Skeletal muscle, but not cardiovascular function, is altered in a mouse model of autosomal recessive hypophosphatemic rickets

Michael J. Wacker, Chad D. Touchberry, Neerupma Silswal, Leticia Brotto, Chris J. Elmore, Lynda F. Bonewald, Jon Andresen, Marco Brotto

Research output: Contribution to journalArticle

12 Scopus citations


Autosomal recessive hypophosphatemic rickets (ARHR) is a heritable disorder characterized by hypophosphatemia, osteomalacia, and poor bone development. ARHR results from inactivating mutations in the DMP1 gene with the human phenotype being recapitulated in the Dmp1 null mouse model which displays elevated plasma fibroblast growth factor 23. While the bone phenotype has been well-characterized, it is not known what effects ARHR may also have on skeletal, cardiac, or vascular smooth muscle function, which is critical to understand in order to treat patients suffering from this condition. In this study, the extensor digitorum longus (EDL-fast-twitch muscle), soleus (SOL-slow-twitch muscle), heart, and aorta were removed from Dmp1 null mice and ex-vivo functional tests were simultaneously performed in collaboration by three different laboratories. Dmp1 null EDL and SOL muscles produced less force than wildtype muscles after normalization for physiological cross sectional area of the muscles. Both EDL and SOL muscles from Dmp1 null mice also produced less force after the addition of caffeine (which releases calcium from the sarcoplasmic reticulum) which may indicate problems in excitation contraction coupling in these mice. While the body weights of the Dmp1 null were smaller than wildtype, the heart weight to body weight ratio was higher. However, there were no differences in pathological hypertrophic gene expression compared to wildtype and maximal force of contraction was not different indicating that there may not be cardiac pathology under the tested conditions. We did observe a decrease in the rate of force development generated by cardiac muscle in the Dmp1 null which may be related to some of the deficits observed in skeletal muscle. There were no differences observed in aortic contractions induced by PGF or 5-HT or in endothelium-mediated acetylcholine-induced relaxations or endothelium-independent sodium nitroprusside-induced relaxations. In summary, these results indicate that there are deficiencies in both fast twitch and slow twitch muscle fiber type contractions in this model of ARHR, while there was less of a phenotype observed in cardiac muscle, and no differences observed in aortic function. These results may help explain skeletal muscle weakness reported by some patients with osteomalacia and need to be further investigated.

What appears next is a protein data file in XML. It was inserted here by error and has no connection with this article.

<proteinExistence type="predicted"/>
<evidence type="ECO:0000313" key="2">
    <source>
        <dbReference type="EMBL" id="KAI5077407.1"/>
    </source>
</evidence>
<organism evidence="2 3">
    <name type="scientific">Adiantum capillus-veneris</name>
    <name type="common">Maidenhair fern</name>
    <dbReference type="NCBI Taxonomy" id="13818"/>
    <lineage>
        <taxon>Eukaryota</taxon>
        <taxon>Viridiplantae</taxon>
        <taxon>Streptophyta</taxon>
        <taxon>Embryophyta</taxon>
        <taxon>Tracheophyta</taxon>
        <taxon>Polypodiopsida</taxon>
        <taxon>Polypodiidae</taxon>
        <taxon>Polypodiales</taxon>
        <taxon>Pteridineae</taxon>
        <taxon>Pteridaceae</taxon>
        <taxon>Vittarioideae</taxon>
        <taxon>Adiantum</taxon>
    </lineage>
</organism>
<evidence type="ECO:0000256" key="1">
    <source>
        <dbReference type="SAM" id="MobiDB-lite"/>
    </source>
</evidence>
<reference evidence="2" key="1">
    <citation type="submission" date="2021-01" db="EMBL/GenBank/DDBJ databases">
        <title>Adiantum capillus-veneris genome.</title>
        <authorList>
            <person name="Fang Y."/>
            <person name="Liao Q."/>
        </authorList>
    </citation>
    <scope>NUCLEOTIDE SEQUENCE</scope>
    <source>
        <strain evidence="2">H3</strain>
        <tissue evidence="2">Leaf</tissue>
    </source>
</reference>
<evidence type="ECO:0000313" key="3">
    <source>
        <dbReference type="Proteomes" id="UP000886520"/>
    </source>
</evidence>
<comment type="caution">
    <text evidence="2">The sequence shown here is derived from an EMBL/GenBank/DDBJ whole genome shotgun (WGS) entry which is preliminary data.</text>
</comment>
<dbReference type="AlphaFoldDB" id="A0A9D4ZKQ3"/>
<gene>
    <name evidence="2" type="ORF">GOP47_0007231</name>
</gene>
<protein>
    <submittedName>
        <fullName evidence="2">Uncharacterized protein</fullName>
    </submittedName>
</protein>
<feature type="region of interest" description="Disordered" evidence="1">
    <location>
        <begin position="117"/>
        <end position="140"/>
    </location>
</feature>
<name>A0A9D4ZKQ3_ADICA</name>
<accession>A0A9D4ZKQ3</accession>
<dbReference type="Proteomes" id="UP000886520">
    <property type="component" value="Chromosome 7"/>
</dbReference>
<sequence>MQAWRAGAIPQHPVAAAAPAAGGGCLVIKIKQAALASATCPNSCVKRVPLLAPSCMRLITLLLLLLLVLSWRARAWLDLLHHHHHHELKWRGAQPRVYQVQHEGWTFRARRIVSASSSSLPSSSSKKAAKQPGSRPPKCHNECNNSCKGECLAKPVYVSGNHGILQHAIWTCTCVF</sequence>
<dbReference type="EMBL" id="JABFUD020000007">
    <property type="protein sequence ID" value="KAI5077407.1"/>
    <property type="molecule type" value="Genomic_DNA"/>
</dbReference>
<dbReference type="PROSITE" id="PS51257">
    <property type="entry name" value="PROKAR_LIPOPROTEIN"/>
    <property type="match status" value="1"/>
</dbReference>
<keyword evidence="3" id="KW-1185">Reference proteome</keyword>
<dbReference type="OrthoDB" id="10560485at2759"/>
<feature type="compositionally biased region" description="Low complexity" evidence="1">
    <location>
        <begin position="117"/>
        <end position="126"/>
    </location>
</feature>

Original languageEnglish (US)
Article number173
JournalFrontiers in Physiology
Issue numberMAY
StatePublished - 2016


  • Autosomal recessive hypophosphatemic rickets
  • Bone-muscle crosstalk
  • Cardiac muscle
  • Cardiovascular disease
  • DMP1
  • Osteomalacia
  • Sarcopenia
  • Skeletal muscle

ASJC Scopus subject areas

  • Physiology
  • Physiology (medical)

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